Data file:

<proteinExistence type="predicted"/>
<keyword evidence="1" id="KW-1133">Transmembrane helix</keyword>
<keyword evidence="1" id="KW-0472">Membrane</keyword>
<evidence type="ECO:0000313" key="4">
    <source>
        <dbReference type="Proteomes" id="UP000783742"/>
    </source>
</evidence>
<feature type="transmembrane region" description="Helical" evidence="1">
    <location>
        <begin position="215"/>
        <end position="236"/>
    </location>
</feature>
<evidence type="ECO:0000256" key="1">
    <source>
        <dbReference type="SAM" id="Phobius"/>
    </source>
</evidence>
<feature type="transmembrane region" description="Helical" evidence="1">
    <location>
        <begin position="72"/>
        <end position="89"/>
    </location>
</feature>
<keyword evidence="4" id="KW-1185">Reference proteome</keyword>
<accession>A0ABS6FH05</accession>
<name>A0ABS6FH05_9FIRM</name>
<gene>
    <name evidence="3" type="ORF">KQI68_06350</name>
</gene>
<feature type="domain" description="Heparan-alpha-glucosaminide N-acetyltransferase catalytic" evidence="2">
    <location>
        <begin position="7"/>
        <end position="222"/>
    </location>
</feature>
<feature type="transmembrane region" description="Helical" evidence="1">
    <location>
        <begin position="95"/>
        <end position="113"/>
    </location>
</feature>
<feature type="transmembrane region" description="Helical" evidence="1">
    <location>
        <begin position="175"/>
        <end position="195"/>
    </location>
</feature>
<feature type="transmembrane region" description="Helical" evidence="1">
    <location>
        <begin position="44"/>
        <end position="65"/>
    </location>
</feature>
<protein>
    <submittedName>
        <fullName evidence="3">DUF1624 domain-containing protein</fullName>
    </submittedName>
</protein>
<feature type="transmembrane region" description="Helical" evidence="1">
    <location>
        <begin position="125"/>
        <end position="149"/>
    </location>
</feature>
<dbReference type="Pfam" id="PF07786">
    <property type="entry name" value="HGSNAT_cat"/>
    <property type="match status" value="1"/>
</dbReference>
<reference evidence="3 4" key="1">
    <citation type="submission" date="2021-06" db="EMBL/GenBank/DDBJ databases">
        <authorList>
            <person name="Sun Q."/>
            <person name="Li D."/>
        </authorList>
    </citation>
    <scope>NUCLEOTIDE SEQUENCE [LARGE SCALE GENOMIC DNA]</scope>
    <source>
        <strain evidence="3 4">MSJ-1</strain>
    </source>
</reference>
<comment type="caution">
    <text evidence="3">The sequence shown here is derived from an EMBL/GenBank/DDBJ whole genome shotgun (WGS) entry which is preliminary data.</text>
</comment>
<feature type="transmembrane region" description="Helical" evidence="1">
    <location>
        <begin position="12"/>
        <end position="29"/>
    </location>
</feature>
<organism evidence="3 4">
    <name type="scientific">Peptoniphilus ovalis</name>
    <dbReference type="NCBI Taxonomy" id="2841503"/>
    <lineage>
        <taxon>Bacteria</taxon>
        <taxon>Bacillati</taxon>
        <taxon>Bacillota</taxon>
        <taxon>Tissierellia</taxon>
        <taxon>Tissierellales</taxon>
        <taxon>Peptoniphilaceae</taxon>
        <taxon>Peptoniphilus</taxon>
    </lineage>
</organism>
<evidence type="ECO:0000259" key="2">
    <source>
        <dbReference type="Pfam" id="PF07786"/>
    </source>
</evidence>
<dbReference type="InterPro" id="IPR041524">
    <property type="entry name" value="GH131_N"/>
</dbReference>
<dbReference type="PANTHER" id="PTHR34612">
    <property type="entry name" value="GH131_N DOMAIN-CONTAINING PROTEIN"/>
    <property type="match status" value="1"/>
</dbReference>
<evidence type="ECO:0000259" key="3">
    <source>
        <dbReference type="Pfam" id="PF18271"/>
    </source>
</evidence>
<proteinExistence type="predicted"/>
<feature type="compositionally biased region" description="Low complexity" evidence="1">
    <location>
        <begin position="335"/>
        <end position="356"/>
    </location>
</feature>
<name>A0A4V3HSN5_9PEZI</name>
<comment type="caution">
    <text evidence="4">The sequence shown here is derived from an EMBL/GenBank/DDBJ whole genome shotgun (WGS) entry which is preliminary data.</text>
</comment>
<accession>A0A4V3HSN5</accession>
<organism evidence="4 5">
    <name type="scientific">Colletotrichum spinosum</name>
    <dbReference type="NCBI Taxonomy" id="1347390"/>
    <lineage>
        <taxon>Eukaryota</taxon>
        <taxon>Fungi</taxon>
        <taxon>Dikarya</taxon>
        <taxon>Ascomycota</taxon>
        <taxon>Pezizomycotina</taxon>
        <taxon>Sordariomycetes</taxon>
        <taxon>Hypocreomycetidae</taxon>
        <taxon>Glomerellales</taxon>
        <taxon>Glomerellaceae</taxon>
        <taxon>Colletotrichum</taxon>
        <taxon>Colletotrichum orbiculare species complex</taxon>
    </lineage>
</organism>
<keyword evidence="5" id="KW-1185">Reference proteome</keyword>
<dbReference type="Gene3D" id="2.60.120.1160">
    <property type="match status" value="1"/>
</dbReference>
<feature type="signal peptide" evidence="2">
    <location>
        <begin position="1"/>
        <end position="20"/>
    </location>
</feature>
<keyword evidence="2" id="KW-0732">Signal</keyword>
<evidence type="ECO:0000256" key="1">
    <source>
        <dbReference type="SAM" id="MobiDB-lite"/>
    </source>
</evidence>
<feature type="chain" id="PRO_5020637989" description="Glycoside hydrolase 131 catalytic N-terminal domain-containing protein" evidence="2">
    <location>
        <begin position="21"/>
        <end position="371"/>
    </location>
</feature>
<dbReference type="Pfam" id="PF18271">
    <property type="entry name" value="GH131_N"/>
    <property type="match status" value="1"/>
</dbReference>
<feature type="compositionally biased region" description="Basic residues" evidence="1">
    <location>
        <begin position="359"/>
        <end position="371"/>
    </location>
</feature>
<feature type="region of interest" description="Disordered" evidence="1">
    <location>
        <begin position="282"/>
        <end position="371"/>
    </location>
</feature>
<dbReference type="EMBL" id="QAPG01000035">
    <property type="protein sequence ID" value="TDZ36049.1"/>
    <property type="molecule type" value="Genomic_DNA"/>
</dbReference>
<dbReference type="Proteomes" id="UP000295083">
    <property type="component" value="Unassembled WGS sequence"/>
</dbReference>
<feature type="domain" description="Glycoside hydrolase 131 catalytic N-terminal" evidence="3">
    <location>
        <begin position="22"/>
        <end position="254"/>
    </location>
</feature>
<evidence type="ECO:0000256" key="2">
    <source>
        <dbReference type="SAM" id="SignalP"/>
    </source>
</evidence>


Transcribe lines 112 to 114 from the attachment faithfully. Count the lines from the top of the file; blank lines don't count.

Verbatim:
</dbReference>
<dbReference type="PANTHER" id="PTHR34612">
    <property type="entry name" value="GH131_N DOMAIN-CONTAINING PROTEIN"/>